Mumbai: Overseas investors have been dumping foreign currency convertible bonds (FCCBs) sold by Indian companies in a fallout of this year’s stock market decline, rupee depreciation and a looming economic downturn, a Mint analysis of Bloomberg data shows.
FCCBs are bonds with an equity element. They remain debt instruments as long as investors hold on to them. Investors convert their holdings into equity when the share price touches a conversion price promised by the issuer. If this does not happen, the issuer needs to treat the bonds as debt and redeem them.
These bonds are traded on foreign stock exchanges. Prices and bond yields move in opposite directions and the demand for a bond is determined by a higher price and lower yield. Yield is the cost the company has to pay for the debt until the bonds get converted into equity. The higher the yield, the fewer are the prospects investors see of the bonds getting converted.
With the Sensex, the benchmark equity index, falling at least 18% so far this year, widening the gap between the stock price and the conversion price, the demand for FCCBs has taken a hit. The rupee recently dropped to a lifetime low against the dollar and has lost some 16% since August when the slide started. Equities have slumped to a two-year low in the face of concerns about slowing economic growth.
While prices of bonds have moved by not more than 10% since January, the yields on some companies’ debt have increased more than three times, data shows.
“Indian convertible bonds have lost their sheen with most of the companies’ stock prices trading far below the conversion price. Investors have dumped the bonds in the last 11 months and data shows that,” said a hedge fund manager holding bonds of more than five firms, who requested anonymity as he is not authorized to talk to the media.
Even FCCBs of large-cap companies such as Tata Motors Ltd have suffered. The company’s stock price has fallen by 26.8% so far this year.
Mint’s Sneha Shah says that with markets falling and the rupee weakening, investors are fleeing from the foreign currency convertible bonds issued by Indian firms.
The yield on the first set of Tata Motors’ FCCBs maturing in December 2012 reversed from -2.019% at the start of the year to 6.346% in November. The yield on the second set of bonds maturing in October 2014 has changed from -13.21% to -3.664%.
While many see this as the function of a looming economic downturn causing investors to pull back, some say this is the result of redemption time drawing closer.
“As redemption keeps nearing, investors have a clearer view on whether the bond will be converted into equity. The yields are also a function of the current share price, currency volatility and the time gap to redemption,” said the head of debt at a large private bank on condition of anonymity.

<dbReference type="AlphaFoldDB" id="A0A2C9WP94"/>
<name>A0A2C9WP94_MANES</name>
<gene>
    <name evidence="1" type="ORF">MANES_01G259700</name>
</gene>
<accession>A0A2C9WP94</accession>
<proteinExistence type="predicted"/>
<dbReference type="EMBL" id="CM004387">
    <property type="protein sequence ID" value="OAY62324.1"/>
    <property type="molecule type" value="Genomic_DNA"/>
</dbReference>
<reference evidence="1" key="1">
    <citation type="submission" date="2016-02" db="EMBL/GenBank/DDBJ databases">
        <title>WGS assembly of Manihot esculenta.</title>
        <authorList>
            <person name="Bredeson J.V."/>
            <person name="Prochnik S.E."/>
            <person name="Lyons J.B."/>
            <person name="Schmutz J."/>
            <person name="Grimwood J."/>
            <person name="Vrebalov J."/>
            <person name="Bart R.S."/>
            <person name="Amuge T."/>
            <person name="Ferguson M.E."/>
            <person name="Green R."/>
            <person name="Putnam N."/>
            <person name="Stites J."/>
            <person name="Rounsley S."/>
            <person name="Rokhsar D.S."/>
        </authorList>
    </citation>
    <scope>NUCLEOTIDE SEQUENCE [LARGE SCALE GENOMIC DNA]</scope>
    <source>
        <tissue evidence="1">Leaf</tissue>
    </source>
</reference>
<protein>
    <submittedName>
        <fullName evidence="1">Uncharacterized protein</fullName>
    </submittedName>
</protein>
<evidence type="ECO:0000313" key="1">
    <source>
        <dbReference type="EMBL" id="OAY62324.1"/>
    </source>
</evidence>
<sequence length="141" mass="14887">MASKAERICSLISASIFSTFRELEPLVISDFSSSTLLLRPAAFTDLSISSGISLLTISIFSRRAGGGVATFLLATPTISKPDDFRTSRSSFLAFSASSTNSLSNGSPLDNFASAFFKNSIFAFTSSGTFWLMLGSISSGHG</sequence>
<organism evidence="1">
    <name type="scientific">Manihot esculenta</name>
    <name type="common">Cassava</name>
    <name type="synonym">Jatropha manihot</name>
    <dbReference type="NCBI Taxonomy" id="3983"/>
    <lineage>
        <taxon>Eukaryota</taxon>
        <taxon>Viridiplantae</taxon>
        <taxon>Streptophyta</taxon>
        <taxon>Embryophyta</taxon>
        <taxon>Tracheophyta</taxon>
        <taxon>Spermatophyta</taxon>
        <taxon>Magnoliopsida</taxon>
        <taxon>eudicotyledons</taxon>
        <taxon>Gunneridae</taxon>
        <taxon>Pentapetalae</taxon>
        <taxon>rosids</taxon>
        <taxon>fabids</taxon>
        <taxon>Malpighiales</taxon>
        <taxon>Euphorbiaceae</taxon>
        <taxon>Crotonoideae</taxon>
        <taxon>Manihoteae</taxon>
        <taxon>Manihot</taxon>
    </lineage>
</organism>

Yields on the bonds of other top companies such as Financial Technologies (India) Ltd ($100 million, or Rs514 crore today) increased from 6.977% to 20.395% and Reliance Communications Ltd ($1 billion) from 6.629% to 28.993%.
The yield on 3i Infotech Ltd’s €30 million (Rs207 crore today) bonds increased from 24.52% to 41.15%, while that on another set of $100 million bonds rose from 18.117% to 24.45%. Hotel Leelaventure Ltd’s $100 million bonds saw yields increase from 10.519% to 18.393%.
Similarly, yield on Sterling Biotech Ltd’s $100 million bonds rose from 13.08% to 98.098%. Moser Baer India Ltd’s two set of bonds have seen yields rise from around 45-48% to 300-340% so far this year. The yield on JSW Steel Ltd’s $325 million bonds tripled from 3.15% to 10.664% in the last 11 months.
More than 60 separate FCCB issues are due for redemption in the next 12 months or so, having an outstanding cash obligation (including redemption premium) of $7 billion, according to KNG Securities LLP, which tracks Indian FCCBs. In 2006 and 2007, Indian companies sold some $14 billion worth of FCCBs when the rupee was trading at around 40 per dollar, KNG Securities said in a 2 December report.
The ability of a large number of mid-cap issuers to repay looks doubtful, the report said.
“We believe only a small proportion of companies (the larger caps) have hedged their foreign currency exposure. Generally speaking, small- to mid-cap companies have no US dollar protection,” the report said. “In addition, many Indian issuers do not have the natural hedge, i.e., overseas reserves derived from foreign subsidiary incomes. We believe that with the weakening currency, these companies in particular will struggle to repay FCCB debt.”
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